Meanwhile, Barbara Stratton looks at the Google Book Search Agreement (GBS), which has been indefinitely postponed, because so many concerns have been raised about it. Google has been scanning and indexing millions of books held in U.S. and foreign partner libraries, which as Barbara Stratton says could offer great benefits to the public, and “…would provide broad access to millions of out-of-print books currently only accessible onsite in university libraries…”
(p. 56). However, in order to achieve this, the concerns about GBS (which Barbara Stratton outlines) must be addressed.

The article ‘Encryption is the equivalent of a seat belt for data’ by Andy Cordial argues that we should be protecting our data more. Cordial concludes by saying: “I find it difficult to understand how anyone can justify carrying electronic data unsecured in the public domain. People need to be educated as to the many different options available. However, in my opinion, transparent encryption of not just sensitive but all portable data reduces the risk of the individual either forgetting, or worse bypassing, this safety belt. The next time you decide to carry data out of the safe confines of the corporate environment, remember to buckle it up.” (p. 62). This article has powerful images; symbolic traffic lights in a variety of colours are strewn everywhere. This helps to convey the whole message very clearly about the importance of buckling ones seat belt not just in cars, but in regard to ones data!

There is also ‘Corridors’, compiled by Graham Coult, which “…provides a news briefing about legislative policy and practical developments in UK National and Local Government as they relate to, and impact upon, the broad areas of information and knowledge management.” (pp.63-71)

Whilst, in the opening page of Volume 16, Issue 7, we have a word ‘From the Editor’s Desk’, where as Graham Coult says “Organisations benefit most when information management is integrated into the organisation, with expert advice and input at all levels.” (p.1) On this page, there is a beautiful photograph of a bird with her chicks. The issue is heavily IT based and includes articles on Cloud Computing and Encryption. The Cloud Computing article includes powerful images of storms, reminding us that much can be gained from cloud computing, but that there are also pitfalls, which we need to try to avoid. Anne Cavoukian describes cloud computing as “a fundamental shift in how data are managed and processed. Rather than running software on a desktop computer or server, Internet users are now able to use the “cloud” – a networked collection of servers, storage systems, and devices – to combine software, data, and computing power scattered in multiple locations across the network.” (p.5)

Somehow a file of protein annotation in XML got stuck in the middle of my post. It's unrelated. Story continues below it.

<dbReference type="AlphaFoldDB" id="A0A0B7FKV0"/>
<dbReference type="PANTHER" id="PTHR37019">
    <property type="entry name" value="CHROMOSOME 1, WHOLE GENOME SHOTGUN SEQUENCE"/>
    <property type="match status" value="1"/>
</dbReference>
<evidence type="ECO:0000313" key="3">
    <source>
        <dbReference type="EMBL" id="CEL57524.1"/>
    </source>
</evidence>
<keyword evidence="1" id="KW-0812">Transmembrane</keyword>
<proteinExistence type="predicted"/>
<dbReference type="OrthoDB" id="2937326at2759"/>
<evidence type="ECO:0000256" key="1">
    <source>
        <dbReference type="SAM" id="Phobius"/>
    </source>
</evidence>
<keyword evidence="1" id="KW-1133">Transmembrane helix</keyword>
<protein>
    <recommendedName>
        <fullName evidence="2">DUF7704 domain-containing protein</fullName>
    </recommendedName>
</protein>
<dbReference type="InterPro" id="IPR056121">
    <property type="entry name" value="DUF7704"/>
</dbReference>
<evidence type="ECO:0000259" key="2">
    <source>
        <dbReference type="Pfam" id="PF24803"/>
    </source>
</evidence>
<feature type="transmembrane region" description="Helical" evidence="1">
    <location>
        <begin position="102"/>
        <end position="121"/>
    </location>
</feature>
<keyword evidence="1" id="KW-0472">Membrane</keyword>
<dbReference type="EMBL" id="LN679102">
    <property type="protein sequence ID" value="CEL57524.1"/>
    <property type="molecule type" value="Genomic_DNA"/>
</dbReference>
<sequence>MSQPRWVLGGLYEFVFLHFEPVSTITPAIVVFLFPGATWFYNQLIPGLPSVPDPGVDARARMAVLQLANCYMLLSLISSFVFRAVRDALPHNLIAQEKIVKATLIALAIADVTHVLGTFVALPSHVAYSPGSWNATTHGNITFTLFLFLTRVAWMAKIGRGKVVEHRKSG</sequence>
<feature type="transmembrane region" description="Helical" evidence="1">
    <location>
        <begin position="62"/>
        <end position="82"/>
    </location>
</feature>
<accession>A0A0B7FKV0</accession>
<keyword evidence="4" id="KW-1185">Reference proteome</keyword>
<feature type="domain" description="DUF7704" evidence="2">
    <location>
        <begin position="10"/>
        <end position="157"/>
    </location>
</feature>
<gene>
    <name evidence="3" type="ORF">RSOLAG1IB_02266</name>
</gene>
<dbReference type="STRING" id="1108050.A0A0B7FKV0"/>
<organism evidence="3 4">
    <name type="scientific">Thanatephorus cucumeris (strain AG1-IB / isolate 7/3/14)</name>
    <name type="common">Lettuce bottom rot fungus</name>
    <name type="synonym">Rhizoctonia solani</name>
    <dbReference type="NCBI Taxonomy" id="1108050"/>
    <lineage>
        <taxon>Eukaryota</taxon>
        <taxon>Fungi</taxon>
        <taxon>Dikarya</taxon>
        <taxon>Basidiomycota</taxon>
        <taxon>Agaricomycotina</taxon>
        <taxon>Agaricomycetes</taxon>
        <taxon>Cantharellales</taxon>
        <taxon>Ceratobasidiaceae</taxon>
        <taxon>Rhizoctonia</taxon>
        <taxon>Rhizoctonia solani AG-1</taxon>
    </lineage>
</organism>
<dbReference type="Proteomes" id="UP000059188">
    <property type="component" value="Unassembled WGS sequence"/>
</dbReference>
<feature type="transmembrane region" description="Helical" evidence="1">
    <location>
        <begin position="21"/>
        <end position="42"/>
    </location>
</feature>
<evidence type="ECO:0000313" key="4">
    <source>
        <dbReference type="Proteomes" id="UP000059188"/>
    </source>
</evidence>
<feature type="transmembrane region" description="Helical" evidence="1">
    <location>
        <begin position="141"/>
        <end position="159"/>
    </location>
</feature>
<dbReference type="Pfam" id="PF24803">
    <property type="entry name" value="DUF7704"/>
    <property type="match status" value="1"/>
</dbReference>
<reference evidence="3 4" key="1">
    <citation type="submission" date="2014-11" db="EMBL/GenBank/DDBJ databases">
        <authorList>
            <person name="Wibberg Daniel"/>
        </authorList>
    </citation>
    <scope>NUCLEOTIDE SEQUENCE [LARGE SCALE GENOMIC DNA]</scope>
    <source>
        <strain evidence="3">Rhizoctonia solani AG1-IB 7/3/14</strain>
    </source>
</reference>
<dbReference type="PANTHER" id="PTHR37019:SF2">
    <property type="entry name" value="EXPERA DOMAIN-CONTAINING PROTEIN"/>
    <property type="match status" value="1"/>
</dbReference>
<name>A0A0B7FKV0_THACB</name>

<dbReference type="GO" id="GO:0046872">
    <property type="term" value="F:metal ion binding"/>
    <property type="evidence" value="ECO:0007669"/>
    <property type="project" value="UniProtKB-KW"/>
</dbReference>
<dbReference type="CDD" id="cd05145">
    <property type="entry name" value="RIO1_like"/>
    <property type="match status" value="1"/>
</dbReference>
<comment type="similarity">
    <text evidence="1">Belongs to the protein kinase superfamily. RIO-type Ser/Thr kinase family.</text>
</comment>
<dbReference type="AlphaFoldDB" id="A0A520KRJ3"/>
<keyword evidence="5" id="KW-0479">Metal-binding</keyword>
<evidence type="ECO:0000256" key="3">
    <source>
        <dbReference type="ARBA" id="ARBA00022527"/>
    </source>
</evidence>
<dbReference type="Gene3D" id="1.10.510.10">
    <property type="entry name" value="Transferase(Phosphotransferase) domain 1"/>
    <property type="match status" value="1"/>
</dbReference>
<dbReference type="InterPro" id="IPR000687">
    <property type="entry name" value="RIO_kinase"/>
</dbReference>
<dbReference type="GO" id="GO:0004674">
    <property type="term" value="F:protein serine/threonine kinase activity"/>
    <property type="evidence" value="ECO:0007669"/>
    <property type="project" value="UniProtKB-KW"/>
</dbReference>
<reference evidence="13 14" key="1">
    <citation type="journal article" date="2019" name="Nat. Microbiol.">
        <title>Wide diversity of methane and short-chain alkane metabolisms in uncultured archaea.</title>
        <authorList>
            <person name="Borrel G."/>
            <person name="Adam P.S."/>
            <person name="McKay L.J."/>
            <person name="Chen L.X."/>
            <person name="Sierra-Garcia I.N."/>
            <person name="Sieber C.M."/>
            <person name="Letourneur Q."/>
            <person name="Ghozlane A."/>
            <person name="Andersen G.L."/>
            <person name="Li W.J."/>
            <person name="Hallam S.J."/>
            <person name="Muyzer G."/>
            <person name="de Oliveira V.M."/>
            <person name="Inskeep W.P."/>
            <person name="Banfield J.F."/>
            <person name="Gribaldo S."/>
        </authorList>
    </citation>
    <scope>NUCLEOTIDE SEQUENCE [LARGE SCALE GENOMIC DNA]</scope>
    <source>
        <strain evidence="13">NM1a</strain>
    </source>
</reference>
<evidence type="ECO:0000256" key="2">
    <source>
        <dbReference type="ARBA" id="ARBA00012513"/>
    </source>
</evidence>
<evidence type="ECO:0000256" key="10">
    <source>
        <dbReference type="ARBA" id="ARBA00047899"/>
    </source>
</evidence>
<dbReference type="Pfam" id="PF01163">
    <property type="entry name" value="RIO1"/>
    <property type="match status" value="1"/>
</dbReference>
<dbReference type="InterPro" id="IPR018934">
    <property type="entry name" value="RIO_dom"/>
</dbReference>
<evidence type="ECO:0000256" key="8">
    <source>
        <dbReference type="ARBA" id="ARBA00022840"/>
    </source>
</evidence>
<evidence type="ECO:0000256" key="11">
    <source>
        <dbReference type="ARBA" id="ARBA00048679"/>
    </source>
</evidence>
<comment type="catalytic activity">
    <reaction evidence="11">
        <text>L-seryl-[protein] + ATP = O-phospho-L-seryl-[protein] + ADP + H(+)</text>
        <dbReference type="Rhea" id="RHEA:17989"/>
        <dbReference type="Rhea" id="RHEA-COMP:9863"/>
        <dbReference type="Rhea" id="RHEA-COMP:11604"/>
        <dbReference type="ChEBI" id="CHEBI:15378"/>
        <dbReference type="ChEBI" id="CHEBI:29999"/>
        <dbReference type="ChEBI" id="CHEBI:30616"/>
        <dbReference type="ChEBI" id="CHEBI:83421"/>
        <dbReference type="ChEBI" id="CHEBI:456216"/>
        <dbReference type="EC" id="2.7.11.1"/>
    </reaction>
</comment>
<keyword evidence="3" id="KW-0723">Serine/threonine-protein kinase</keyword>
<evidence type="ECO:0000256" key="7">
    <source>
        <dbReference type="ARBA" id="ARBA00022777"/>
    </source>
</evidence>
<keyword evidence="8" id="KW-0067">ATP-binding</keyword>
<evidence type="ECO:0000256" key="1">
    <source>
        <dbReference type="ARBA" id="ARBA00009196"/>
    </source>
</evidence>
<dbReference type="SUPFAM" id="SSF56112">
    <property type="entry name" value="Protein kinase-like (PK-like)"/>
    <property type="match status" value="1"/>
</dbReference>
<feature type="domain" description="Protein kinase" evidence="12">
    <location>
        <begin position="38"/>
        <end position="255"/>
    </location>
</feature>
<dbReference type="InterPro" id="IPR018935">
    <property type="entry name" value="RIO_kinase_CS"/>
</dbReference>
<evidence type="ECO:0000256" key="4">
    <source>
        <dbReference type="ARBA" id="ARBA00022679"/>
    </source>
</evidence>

Then, there is a piece entitled ‘Keep Software Simple’ by Nick Thompson (pp.14-17), arguing that as long as business applications are user-friendly and do the job, then users should not need to be concerned about the bits and bytes. The piece is surrounded by powerful images of gold chains, which helps to reinforce the message that security costs but is also very valuable.

This and much more is included in the latest two issues of Managing Information.

Peter McLaren (who has written and edited material with Glenn Rikowksi) sent me an interesting and quite powerful video on Critical Pedagogy, which I said I would include in my newsletter. So, here is the link:
As you can see, Peter McLaren himself is interviewed in it.

The latest issue of the ejournal ‘Information for Social Change’ is now out. It is on the theme of ‘Science and Technology for Utopias’ and is edited by Toni Samek and Martyn Lowe. It includes contributions from Amber Burtis, Cheris Carpenter, Paul Catherall, Richard Hayman, Andrew Hudson, Martyn Lowe and Michelle. The issue covers a variety of interesting topics, including indigenous knowledge and technology (Burtis) and ‘Human Rights Software: information support solutions for social justice’ (Hayman).

The latest issue of the Feminist Library Newsletter (No. 5) is now out and includes some interesting information. The Feminist Library Pamphlet Collection, for example, has now been moved and found a safe home at the Bishopsgate Institute Library. It will remain as an autonomous whole and will always be known as the ‘The Feminist Library Pamphlet Collection’. Other very positive moves are that the library is starting to be used more once again; there are more volunteers and the project for the creation of the Feminist Library Virtual Catalogue is progressing well. Furthermore, the Feminist Library have also successfully renewed their lease with Southwark Council, thereby safeguarding the future of the library for at least 3 years. If you would like to receive this newsletter yourself, and/or would like to volunteer and/or would like to make a regular donation to the Feminist Library, contact The Feminist Library website can be found at:

In my last newsletter (No. 32) I included a news item (item 5) about the fact that Deian Hopkin, the former Vice-Chancellor of London South Bank University, had been knighted – now Sir Deian Hopkin. Well, I have since discovered that he has now been appointed interim VC at the University of East London. See: